Jaipur–Man Booker Prize nominated novelist Anuradha Roy said on Sunday that her mother is the reason that she is here — known on the global stage as a writer par excellence — now.
Roy started writing at the age of six, when her mother gifted her a notebook.
“It soon filled up with little stories, and she’s the reason that I’m here now,” said Roy at a session at the ongoing Jaipur Literature Festival here.
Her mother, much like Gayatri, one of the protagonists of “All The Lives We Never Lived”, had to work hard to cater to her love of painting, culture and the arts.
It does not come as a surprise, then, that the novel is dedicated to her.
History and fiction blend into each other in Roy’s narrative. Russian-born German artist Walter Spies, who was imprisoned on multiple occasions, accused of pederasty (perhaps because he was homosexual), and died in the sea during the Second World War, is a central character.
In the novel, Spies meets Gayatri, who runs away with him from her stifling marital home in the fictional town of Muntazir, whose name means awaiting impatiently for someone.
Both seeking a home in which they could be their unmitigated selves, they create the space they need in Spies’ island home of Bali.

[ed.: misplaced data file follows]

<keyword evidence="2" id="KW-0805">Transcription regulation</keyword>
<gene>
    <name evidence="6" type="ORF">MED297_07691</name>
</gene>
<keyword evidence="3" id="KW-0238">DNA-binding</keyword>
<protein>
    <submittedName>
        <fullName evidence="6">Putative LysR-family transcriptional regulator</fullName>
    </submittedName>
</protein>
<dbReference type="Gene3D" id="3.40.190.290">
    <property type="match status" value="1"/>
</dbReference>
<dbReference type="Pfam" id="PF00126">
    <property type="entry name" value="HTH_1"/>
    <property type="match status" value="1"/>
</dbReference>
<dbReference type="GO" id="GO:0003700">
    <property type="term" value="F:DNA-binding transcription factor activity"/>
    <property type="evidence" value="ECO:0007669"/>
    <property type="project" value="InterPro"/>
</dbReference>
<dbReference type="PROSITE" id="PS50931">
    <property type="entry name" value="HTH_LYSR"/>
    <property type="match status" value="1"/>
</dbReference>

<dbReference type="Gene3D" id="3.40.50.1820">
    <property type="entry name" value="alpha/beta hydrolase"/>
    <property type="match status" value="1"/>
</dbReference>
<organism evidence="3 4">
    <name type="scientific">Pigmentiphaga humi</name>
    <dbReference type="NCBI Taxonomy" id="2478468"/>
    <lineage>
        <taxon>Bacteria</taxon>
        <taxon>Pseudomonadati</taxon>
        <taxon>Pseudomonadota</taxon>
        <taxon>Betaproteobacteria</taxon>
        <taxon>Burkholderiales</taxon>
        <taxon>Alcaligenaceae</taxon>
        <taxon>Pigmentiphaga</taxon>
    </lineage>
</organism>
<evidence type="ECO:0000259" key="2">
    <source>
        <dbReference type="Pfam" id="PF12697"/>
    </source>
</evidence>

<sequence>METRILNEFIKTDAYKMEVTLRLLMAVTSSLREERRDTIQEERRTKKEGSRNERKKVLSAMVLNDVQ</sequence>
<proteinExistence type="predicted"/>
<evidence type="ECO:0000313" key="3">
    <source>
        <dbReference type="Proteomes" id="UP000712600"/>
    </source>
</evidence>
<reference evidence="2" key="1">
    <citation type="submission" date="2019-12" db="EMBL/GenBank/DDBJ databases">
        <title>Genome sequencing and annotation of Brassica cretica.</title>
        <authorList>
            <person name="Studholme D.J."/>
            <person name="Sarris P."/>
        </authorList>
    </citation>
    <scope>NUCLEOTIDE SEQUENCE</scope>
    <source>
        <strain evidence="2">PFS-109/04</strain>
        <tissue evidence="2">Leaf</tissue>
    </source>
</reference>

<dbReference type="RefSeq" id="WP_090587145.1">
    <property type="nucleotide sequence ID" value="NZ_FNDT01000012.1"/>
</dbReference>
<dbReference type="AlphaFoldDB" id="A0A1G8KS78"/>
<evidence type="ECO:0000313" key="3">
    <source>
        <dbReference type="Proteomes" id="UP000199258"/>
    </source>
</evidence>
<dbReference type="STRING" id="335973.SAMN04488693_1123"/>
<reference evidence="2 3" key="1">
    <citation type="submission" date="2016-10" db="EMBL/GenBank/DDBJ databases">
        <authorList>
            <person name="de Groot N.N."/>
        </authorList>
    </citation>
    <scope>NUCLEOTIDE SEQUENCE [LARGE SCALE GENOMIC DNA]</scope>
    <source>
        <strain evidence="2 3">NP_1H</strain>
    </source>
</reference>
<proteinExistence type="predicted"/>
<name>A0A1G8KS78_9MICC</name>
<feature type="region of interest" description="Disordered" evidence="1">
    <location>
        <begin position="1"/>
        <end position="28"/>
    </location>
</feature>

“To me, it’s more important to stay true to the voices of the characters within the concert of voices in the novel,” she said.
The risk of “inaccuracy” was, for her, worth it.
“Fiction is the space in which things happen that could have happened, even if they did not.
The desire to explore different lives is at the centre of both Roy’s fiction and her values. She chose Spies as one of her characters after learning that he was Tagore’s guide in 1927, on his trip to Bali.
“Tagore had in common with Walter the idea that nationalism should not be narrow patriotism, that curiosity for the world outside was fundamental and that the sense of humanity was far more important,” she said, and ultimately, this is the vital difference between Spies and Nek Chand, Gayatri’s intensely “patriotic and patriarchal” husband in the novel.
After all, as far as Roy is concerned, no matter what themes reviewers and critics unearth in her writing, her novels are and will always be “about people’s ability to find common ground, without a language in common”. (IANS)